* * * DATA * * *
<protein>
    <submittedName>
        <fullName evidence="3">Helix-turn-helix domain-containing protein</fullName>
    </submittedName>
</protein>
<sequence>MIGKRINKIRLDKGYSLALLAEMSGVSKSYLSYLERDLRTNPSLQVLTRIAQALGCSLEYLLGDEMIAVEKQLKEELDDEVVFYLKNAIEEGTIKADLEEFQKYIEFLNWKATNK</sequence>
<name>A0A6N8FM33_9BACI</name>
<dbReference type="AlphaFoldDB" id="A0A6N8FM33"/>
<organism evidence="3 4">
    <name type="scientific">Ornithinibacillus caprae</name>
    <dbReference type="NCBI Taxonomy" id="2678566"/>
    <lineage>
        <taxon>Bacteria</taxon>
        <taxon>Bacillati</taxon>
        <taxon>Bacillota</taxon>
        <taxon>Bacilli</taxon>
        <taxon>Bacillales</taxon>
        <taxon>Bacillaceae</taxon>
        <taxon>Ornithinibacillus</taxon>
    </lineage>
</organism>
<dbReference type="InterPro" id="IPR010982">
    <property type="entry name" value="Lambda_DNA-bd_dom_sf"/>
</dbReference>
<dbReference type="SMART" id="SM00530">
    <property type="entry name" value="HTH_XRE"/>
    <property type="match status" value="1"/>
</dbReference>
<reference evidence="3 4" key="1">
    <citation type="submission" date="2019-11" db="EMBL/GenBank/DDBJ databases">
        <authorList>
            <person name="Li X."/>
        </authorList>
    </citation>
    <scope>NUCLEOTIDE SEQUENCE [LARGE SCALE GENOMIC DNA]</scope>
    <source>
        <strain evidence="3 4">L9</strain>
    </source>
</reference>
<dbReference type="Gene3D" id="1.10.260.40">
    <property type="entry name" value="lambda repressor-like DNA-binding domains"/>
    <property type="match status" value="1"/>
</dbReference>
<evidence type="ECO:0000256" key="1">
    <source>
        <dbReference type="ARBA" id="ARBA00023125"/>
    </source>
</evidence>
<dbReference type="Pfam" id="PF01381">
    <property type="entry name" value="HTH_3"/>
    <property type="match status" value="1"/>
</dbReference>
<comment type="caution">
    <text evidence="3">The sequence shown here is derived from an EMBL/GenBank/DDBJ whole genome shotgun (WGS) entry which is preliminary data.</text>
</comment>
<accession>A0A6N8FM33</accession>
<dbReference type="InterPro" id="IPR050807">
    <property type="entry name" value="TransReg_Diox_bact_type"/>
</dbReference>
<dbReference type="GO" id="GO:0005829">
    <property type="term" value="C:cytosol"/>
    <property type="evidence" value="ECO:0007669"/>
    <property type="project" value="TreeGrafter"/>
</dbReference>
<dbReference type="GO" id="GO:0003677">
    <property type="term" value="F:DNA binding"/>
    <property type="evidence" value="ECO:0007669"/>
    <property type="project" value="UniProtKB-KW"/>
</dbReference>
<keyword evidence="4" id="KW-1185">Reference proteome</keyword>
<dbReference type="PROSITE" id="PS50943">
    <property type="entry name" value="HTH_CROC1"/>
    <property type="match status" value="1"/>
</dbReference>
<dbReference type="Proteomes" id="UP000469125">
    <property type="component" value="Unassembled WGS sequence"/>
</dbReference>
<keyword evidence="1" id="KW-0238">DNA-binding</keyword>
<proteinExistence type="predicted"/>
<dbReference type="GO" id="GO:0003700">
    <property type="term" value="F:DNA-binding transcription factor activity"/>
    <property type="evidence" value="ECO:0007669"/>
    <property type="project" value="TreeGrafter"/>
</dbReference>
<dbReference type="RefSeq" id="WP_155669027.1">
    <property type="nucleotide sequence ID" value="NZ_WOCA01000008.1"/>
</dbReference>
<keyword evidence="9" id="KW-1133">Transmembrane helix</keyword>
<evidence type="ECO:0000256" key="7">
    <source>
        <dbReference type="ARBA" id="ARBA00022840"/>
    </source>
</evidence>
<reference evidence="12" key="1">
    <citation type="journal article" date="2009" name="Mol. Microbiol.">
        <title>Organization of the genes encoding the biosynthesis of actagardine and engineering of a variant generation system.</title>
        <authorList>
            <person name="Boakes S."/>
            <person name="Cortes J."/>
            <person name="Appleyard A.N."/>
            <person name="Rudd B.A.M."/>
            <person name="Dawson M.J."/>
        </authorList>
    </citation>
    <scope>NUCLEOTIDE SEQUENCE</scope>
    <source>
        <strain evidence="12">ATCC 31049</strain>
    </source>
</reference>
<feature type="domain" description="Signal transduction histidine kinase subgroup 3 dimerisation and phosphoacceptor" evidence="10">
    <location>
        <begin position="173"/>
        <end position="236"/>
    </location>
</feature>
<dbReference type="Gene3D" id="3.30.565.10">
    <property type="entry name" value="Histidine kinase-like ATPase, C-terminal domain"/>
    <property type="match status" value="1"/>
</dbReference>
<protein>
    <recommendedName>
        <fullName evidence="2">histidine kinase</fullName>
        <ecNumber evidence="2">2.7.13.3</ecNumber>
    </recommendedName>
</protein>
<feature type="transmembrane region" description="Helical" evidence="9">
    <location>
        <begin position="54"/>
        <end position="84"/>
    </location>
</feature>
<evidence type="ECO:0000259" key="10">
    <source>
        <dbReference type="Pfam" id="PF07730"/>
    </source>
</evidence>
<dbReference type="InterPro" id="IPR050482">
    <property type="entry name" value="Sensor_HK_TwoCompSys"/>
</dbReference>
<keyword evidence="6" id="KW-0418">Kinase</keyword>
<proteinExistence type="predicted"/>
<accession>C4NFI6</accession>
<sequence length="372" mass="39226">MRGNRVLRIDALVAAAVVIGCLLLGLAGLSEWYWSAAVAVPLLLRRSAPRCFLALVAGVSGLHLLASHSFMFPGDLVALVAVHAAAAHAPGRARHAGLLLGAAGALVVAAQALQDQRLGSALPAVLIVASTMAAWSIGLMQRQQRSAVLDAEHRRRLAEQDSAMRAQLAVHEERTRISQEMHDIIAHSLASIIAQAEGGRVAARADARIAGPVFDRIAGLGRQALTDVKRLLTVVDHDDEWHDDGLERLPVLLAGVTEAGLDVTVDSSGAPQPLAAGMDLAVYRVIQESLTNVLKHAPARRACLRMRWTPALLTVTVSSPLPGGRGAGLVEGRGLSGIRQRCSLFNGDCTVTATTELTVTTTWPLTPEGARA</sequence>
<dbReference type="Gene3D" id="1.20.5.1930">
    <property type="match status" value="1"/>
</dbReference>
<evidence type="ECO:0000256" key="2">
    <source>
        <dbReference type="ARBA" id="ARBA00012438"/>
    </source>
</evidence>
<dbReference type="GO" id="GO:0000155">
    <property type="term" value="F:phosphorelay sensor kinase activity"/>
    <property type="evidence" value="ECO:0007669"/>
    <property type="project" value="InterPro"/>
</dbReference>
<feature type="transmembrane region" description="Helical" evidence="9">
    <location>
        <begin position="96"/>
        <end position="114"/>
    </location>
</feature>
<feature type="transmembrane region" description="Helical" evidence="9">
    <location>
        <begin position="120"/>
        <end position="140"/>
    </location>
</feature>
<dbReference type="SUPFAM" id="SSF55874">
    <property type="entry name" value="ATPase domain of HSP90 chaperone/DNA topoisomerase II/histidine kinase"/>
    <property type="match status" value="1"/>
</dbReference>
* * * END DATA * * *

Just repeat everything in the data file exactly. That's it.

<protein>
    <submittedName>
        <fullName evidence="3">Helix-turn-helix domain-containing protein</fullName>
    </submittedName>
</protein>
<sequence>MIGKRINKIRLDKGYSLALLAEMSGVSKSYLSYLERDLRTNPSLQVLTRIAQALGCSLEYLLGDEMIAVEKQLKEELDDEVVFYLKNAIEEGTIKADLEEFQKYIEFLNWKATNK</sequence>
<name>A0A6N8FM33_9BACI</name>
<dbReference type="AlphaFoldDB" id="A0A6N8FM33"/>
<organism evidence="3 4">
    <name type="scientific">Ornithinibacillus caprae</name>
    <dbReference type="NCBI Taxonomy" id="2678566"/>
    <lineage>
        <taxon>Bacteria</taxon>
        <taxon>Bacillati</taxon>
        <taxon>Bacillota</taxon>
        <taxon>Bacilli</taxon>
        <taxon>Bacillales</taxon>
        <taxon>Bacillaceae</taxon>
        <taxon>Ornithinibacillus</taxon>
    </lineage>
</organism>
<dbReference type="InterPro" id="IPR010982">
    <property type="entry name" value="Lambda_DNA-bd_dom_sf"/>
</dbReference>
<dbReference type="SMART" id="SM00530">
    <property type="entry name" value="HTH_XRE"/>
    <property type="match status" value="1"/>
</dbReference>
<reference evidence="3 4" key="1">
    <citation type="submission" date="2019-11" db="EMBL/GenBank/DDBJ databases">
        <authorList>
            <person name="Li X."/>
        </authorList>
    </citation>
    <scope>NUCLEOTIDE SEQUENCE [LARGE SCALE GENOMIC DNA]</scope>
    <source>
        <strain evidence="3 4">L9</strain>
    </source>
</reference>
<dbReference type="Gene3D" id="1.10.260.40">
    <property type="entry name" value="lambda repressor-like DNA-binding domains"/>
    <property type="match status" value="1"/>
</dbReference>
<evidence type="ECO:0000256" key="1">
    <source>
        <dbReference type="ARBA" id="ARBA00023125"/>
    </source>
</evidence>
<dbReference type="Pfam" id="PF01381">
    <property type="entry name" value="HTH_3"/>
    <property type="match status" value="1"/>
</dbReference>
<comment type="caution">
    <text evidence="3">The sequence shown here is derived from an EMBL/GenBank/DDBJ whole genome shotgun (WGS) entry which is preliminary data.</text>
</comment>
<accession>A0A6N8FM33</accession>
<dbReference type="InterPro" id="IPR050807">
    <property type="entry name" value="TransReg_Diox_bact_type"/>
</dbReference>
<dbReference type="GO" id="GO:0005829">
    <property type="term" value="C:cytosol"/>
    <property type="evidence" value="ECO:0007669"/>
    <property type="project" value="TreeGrafter"/>
</dbReference>
<dbReference type="GO" id="GO:0003677">
    <property type="term" value="F:DNA binding"/>
    <property type="evidence" value="ECO:0007669"/>
    <property type="project" value="UniProtKB-KW"/>
</dbReference>
<keyword evidence="4" id="KW-1185">Reference proteome</keyword>
<dbReference type="PROSITE" id="PS50943">
    <property type="entry name" value="HTH_CROC1"/>
    <property type="match status" value="1"/>
</dbReference>
<dbReference type="Proteomes" id="UP000469125">
    <property type="component" value="Unassembled WGS sequence"/>
</dbReference>
<keyword evidence="1" id="KW-0238">DNA-binding</keyword>
<proteinExistence type="predicted"/>
<dbReference type="GO" id="GO:0003700">
    <property type="term" value="F:DNA-binding transcription factor activity"/>
    <property type="evidence" value="ECO:0007669"/>
    <property type="project" value="TreeGrafter"/>
</dbReference>
<dbReference type="RefSeq" id="WP_155669027.1">
    <property type="nucleotide sequence ID" value="NZ_WOCA01000008.1"/>
</dbReference>
<keyword evidence="9" id="KW-1133">Transmembrane helix</keyword>
<evidence type="ECO:0000256" key="7">
    <source>
        <dbReference type="ARBA" id="ARBA00022840"/>
    </source>
</evidence>
<reference evidence="12" key="1">
    <citation type="journal article" date="2009" name="Mol. Microbiol.">
        <title>Organization of the genes encoding the biosynthesis of actagardine and engineering of a variant generation system.</title>
        <authorList>
            <person name="Boakes S."/>
            <person name="Cortes J."/>
            <person name="Appleyard A.N."/>
            <person name="Rudd B.A.M."/>
            <person name="Dawson M.J."/>
        </authorList>
    </citation>
    <scope>NUCLEOTIDE SEQUENCE</scope>
    <source>
        <strain evidence="12">ATCC 31049</strain>
    </source>
</reference>
<feature type="domain" description="Signal transduction histidine kinase subgroup 3 dimerisation and phosphoacceptor" evidence="10">
    <location>
        <begin position="173"/>
        <end position="236"/>
    </location>
</feature>
<dbReference type="Gene3D" id="3.30.565.10">
    <property type="entry name" value="Histidine kinase-like ATPase, C-terminal domain"/>
    <property type="match status" value="1"/>
</dbReference>
<protein>
    <recommendedName>
        <fullName evidence="2">histidine kinase</fullName>
        <ecNumber evidence="2">2.7.13.3</ecNumber>
    </recommendedName>
</protein>
<feature type="transmembrane region" description="Helical" evidence="9">
    <location>
        <begin position="54"/>
        <end position="84"/>
    </location>
</feature>
<evidence type="ECO:0000259" key="10">
    <source>
        <dbReference type="Pfam" id="PF07730"/>
    </source>
</evidence>
<dbReference type="InterPro" id="IPR050482">
    <property type="entry name" value="Sensor_HK_TwoCompSys"/>
</dbReference>
<keyword evidence="6" id="KW-0418">Kinase</keyword>
<proteinExistence type="predicted"/>
<accession>C4NFI6</accession>
<sequence length="372" mass="39226">MRGNRVLRIDALVAAAVVIGCLLLGLAGLSEWYWSAAVAVPLLLRRSAPRCFLALVAGVSGLHLLASHSFMFPGDLVALVAVHAAAAHAPGRARHAGLLLGAAGALVVAAQALQDQRLGSALPAVLIVASTMAAWSIGLMQRQQRSAVLDAEHRRRLAEQDSAMRAQLAVHEERTRISQEMHDIIAHSLASIIAQAEGGRVAARADARIAGPVFDRIAGLGRQALTDVKRLLTVVDHDDEWHDDGLERLPVLLAGVTEAGLDVTVDSSGAPQPLAAGMDLAVYRVIQESLTNVLKHAPARRACLRMRWTPALLTVTVSSPLPGGRGAGLVEGRGLSGIRQRCSLFNGDCTVTATTELTVTTTWPLTPEGARA</sequence>
<dbReference type="Gene3D" id="1.20.5.1930">
    <property type="match status" value="1"/>
</dbReference>
<evidence type="ECO:0000256" key="2">
    <source>
        <dbReference type="ARBA" id="ARBA00012438"/>
    </source>
</evidence>
<dbReference type="GO" id="GO:0000155">
    <property type="term" value="F:phosphorelay sensor kinase activity"/>
    <property type="evidence" value="ECO:0007669"/>
    <property type="project" value="InterPro"/>
</dbReference>
<feature type="transmembrane region" description="Helical" evidence="9">
    <location>
        <begin position="96"/>
        <end position="114"/>
    </location>
</feature>
<feature type="transmembrane region" description="Helical" evidence="9">
    <location>
        <begin position="120"/>
        <end position="140"/>
    </location>
</feature>
<dbReference type="SUPFAM" id="SSF55874">
    <property type="entry name" value="ATPase domain of HSP90 chaperone/DNA topoisomerase II/histidine kinase"/>
    <property type="match status" value="1"/>
</dbReference>